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  • How to Choose the Right Axe

    January 18, 2022 4 min read

    How to Choose the Right Axe

    When Kent of Inglewood first opened, we had big shoes to fill. Shaving gear and beard care simply didn’t fill our shiny new space, so we added a bunch of outdoor knives and hand-made axes for fun. They stood up to our high quality standards, they made the shop look cool, and they excited us.

    One by one our staff started learning about these axes and getting really into outdoorsy stuff, and before we knew it, we all had collections of handmade axes. Now axes are an irreplaceable part of Kent of Inglewood and many of our customers put them on their Christmas, birthday, or Father's Day lists. If you're the loved one of a would-be axe enthusiast or you're looking to build your own collection, we’re here to help!

    How do I choose the Right axe?

    While all of our axes are cool, each model has its unique purpose and is suited to a different person and different set of tasks:

    Owning and using handmade tools, such as a good axe and knife, is one of the great joys in life!

    The Casual

    This is most Canadians. You likely camp from time to time and host fires in your backyard with friends and family. Chances are you love the outdoors, but they’re not your life 24/7. Much like chef's knives, 2-3 axes will get most jobs done for you, so you probably need a big one and a small one. And maybe a medium one for fun.

    The Hultan Hatchet from Hultafors is perfect for making kindling in your campsite or backyard. The fine, precise edge is razor-sharp and the 14” handle can be held a variety of ways for different applications. 

    The Qvarfot Felling Axe  and Dayton Bad Boy Axe are designed for taking down small to medium trees. While most folks won’t need to do this, take the chance if you get it: it’s extremely satisfying. I go out and hunt for my Christmas tree on public land every year, it’s a blast. They can also be used to chop smaller logs and do so quite well, but are likely to get stuck splitting whole logs.

    The Hult Splitting Axe is fantastic log-chopper for those who want the satisfaction of splitting their own wood by hand. The profile is designed to blast wood apart without sticking, and it seriously excels at it. This is an excellent first axe for someone starting their collection. 

    Long-haul journeys require smaller, lighter tools to accomplish the same set of tasks.

    The Survivalist

    These folks are serious. They likely spend days or weeks at a time in the untamed wilds, camping, foraging and exploring. If you are one of these folks—or want to be, you need these axes.

    The Ekelund Hunting Axe and  Council Tool Hudson Bay Axe are perfect for many outdoorsy folks. A skilled individual can use them like a longer axe to split and fell, while also choking up on them for more precise work. Their short handles make them more packable than a large option. The carpenter’s axe features an edge more designed for bushcrafting while the hunter’s is best for felling, with some hunters even using the curved edge for skinning large game.

    The Wood Craft Pack Axe and Aby Forest Axe are the ultimate adventuring axes. The longer contoured handles and broad blades make them great for felling, and a thicker profile allows them to split incredibly well. The axe features a beard to protect your hand while wood-working and cutting kindling. The tempered back can be used to pound on stakes and tent pegs. Best of all, these axes are extremely packable compared to other large axes.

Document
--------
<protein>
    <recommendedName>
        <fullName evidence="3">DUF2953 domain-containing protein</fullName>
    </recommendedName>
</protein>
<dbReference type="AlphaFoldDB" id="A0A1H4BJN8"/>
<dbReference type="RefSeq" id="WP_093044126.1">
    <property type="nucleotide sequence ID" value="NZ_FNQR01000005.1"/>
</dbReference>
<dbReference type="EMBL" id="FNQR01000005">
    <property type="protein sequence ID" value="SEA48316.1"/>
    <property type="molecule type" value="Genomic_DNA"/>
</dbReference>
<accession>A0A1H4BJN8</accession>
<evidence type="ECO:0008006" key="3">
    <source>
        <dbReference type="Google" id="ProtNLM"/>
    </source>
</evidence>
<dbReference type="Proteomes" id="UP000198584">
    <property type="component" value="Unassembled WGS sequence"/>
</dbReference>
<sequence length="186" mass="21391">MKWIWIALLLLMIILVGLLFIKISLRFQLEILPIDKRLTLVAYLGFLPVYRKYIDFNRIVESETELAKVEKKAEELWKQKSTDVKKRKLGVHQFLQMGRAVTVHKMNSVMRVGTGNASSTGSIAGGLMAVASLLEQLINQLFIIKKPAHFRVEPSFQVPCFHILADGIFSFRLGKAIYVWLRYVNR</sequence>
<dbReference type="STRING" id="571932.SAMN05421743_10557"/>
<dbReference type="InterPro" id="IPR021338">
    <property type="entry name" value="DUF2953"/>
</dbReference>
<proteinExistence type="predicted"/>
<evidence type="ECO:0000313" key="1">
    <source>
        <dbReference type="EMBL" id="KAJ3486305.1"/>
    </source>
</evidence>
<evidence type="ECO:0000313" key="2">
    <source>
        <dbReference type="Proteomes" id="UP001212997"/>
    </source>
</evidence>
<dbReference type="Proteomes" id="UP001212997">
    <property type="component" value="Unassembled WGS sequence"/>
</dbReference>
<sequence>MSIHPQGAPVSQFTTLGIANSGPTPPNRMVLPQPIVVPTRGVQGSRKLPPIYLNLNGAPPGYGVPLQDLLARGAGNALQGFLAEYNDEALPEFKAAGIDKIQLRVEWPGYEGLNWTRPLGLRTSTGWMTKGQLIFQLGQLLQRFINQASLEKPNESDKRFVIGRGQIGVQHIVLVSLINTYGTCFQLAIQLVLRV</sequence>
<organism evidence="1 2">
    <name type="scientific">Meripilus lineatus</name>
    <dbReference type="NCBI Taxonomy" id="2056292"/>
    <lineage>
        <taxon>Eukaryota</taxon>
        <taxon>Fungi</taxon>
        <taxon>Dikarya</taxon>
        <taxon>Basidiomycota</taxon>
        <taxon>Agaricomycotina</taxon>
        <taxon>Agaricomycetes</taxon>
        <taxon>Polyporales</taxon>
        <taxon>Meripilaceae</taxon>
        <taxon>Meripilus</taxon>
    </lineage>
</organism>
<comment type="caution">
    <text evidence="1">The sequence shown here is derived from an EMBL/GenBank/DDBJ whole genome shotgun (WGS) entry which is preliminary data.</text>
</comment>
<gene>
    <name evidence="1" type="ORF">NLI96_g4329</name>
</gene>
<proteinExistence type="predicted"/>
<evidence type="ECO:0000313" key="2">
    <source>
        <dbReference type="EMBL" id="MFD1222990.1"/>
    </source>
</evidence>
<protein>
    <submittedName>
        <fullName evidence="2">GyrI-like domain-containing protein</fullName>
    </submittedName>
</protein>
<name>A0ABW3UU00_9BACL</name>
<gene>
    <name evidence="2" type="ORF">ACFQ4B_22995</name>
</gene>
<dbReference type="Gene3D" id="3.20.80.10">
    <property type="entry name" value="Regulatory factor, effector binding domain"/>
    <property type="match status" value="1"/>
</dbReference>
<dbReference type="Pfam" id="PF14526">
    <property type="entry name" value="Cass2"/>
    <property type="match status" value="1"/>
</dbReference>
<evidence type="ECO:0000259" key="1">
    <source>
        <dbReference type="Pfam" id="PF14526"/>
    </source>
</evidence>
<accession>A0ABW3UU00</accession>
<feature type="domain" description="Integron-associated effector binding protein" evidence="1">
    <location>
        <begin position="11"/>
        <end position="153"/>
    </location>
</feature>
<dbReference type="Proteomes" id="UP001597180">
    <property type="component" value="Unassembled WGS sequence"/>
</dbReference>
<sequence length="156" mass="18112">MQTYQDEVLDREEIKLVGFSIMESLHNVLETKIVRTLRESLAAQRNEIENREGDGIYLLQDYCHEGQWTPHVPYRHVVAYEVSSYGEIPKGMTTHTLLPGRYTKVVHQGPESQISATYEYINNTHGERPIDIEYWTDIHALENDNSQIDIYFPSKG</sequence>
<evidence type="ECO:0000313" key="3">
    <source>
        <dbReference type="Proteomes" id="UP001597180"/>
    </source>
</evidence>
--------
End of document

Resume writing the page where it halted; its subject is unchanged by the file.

The Cabin-Owner

    First and foremost, cabins need heat. Preferably heat thrown off a wood burning stove or fireplace. Whether this is a vacation home or your full-time lodgings, you need an axe that will do some heavy lifting. Once again, the Hult Splitting Axe is perfectly engineered to blow through logs of all sizes without putting a strain on your back.

    If you want to go a step further (and can do so legally), start felling your own trees! Be sure to do so only with proper training and protection, as felling can be very dangerous. Before the days of chainsaws, axes like the Dayton 4lb Axe or the Council Tool Jersey Axe were common. A massive blade like this is nice and thin, so it will bite into trees beautifully and make felling a breeze.

    The Agelsjon Hatchet seems goofily small, but has many applications around a cabin. The short handle gives you superior control when chopping wood inside during the cold winter months. Small hatchets like this are also great for spoon carving, a great way to pass the time out in the wilderness.

    Speaking of passing the time, is there a cooler way to keep busy than axe-throwing? The Council Tool Flying Fox is designed for competitive chucking. With an extra $20 and the wood from a couple of dismantled shipping pallets, you can throw together a target and start axe-throwing whenever the mood strikes.

    Whether you’re on your first axe or your fourteenth (who, me?), we’re here to make the selection process easy. Ultimately axes are like kitchen knives: you’ll use a medium-sized one the most, the addition of larger and smaller options let you do all your outlier tasks. 2-3 axes will last almost anybody a lifetime. 

    If you're like to learn more about axes and how to use them, we've got some great books on the subject. Norwegian Wood is full of cozy feels and instructions on building a proud wood pile, Buchanan Smith's Axe Handbook covers the historical and technical end of axes, while Bushcraft by Alberta legend Mors Kochanskiis all about the practical application of tools in survival scenarios.

    Happy ax-ing!

    Check out our axe collection here